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GPS Accuracy sucks


jlindley3
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Hello and welcome to the obsession.

 

You might want to check to see if your GPS has the WAAS enabled. That will give you a better reading if it is. Look in your owners manuel to see how to do this.

 

Another bit of advice, if you are new start off looking for regular sized or larger caches. They are usually easier to find. Leave the film containers until you get used to your GPS and get a better feel for geocaching in general. I know from my own experiences that looking for a cache and not finding it can take a lot of the fun out of this game.

 

Good luck,

 

Chris-Team Shydog

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Actually, +/- 20 ft is about the norm. Occasionally, it will show you something tighter than that, but you shouldn't (we don't) trust that figure.

 

If you want something pin-point, say one meter or less, pull out your credit card and prepare to dump somewhere around $5,000 - $8,000 (some say more) for a military grade GPSr.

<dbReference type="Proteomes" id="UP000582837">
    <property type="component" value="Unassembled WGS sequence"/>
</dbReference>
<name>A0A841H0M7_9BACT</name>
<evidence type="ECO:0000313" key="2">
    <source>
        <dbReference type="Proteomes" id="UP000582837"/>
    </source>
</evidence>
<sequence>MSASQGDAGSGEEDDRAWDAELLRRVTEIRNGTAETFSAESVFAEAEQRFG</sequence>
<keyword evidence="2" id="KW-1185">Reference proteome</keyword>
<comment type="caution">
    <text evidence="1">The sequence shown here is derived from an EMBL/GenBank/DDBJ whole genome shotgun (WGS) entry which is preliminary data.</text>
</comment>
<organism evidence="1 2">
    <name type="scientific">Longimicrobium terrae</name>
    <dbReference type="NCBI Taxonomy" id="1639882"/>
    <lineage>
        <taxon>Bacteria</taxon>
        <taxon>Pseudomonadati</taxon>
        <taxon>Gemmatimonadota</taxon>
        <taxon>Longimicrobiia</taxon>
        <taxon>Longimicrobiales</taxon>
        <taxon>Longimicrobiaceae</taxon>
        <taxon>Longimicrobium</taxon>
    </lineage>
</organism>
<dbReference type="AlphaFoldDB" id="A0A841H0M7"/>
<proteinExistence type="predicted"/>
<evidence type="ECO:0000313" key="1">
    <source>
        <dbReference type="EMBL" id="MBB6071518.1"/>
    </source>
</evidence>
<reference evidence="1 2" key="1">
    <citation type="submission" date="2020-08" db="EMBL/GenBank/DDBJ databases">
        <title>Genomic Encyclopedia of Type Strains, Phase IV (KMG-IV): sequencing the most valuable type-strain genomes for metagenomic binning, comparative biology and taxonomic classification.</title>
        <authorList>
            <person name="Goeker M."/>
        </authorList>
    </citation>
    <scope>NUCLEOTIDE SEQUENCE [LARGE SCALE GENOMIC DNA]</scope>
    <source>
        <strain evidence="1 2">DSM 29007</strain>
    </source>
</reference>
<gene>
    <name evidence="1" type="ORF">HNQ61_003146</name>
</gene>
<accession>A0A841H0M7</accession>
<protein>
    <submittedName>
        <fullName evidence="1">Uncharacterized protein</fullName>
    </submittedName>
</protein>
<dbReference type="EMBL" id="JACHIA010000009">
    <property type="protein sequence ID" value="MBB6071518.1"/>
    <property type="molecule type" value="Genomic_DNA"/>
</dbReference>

You could also opt for a commercial surveyor's GPSr.

 

Now that you know you have a 20 ft leeway of accuracy. Perhaps you will work at developing your "geosense" as to just where to look when you are in that (good) 20 ft circle. :huh:

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Another point, remember to "double" circle for the "footage" for the accuracy.

If the hider was at one end of the 20 foot circle and you are at the other end of the circle, that means you need to be looking at a 80 foot circle.

 

As you get more experience you will find it becomes easier, look for places where you would "hide" a cache.

 

Also stay away from micros at first or at least not so many.

Good Luck and remember to keep it fun to do.

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:)

Actually, +/- 20 ft is about the norm. Occasionally, it will show you something tighter than that, but you shouldn't (we don't) trust that figure.

 

If you want something pin-point, say one meter or less, pull out your credit card and prepare to dump somewhere around $5,000 - $8,000 (some say more) for a military grade GPSr.

You could also opt for a commercial surveyor's GPSr.

 

Now that you know you have a 20 ft leeway of accuracy. Perhaps you will work at developing your "geosense" as to just where to look when you are in that (good) 20 ft circle. :D

 

:laughing: Could not have put it better myself.

 

It will take "time" to develop your "geosense", the more you geocache the better your skill level will be. Me I now prefer geocaching in the Mountains (think looking of a film-canister is difficult at home, yee ain't seen nothing yet!)

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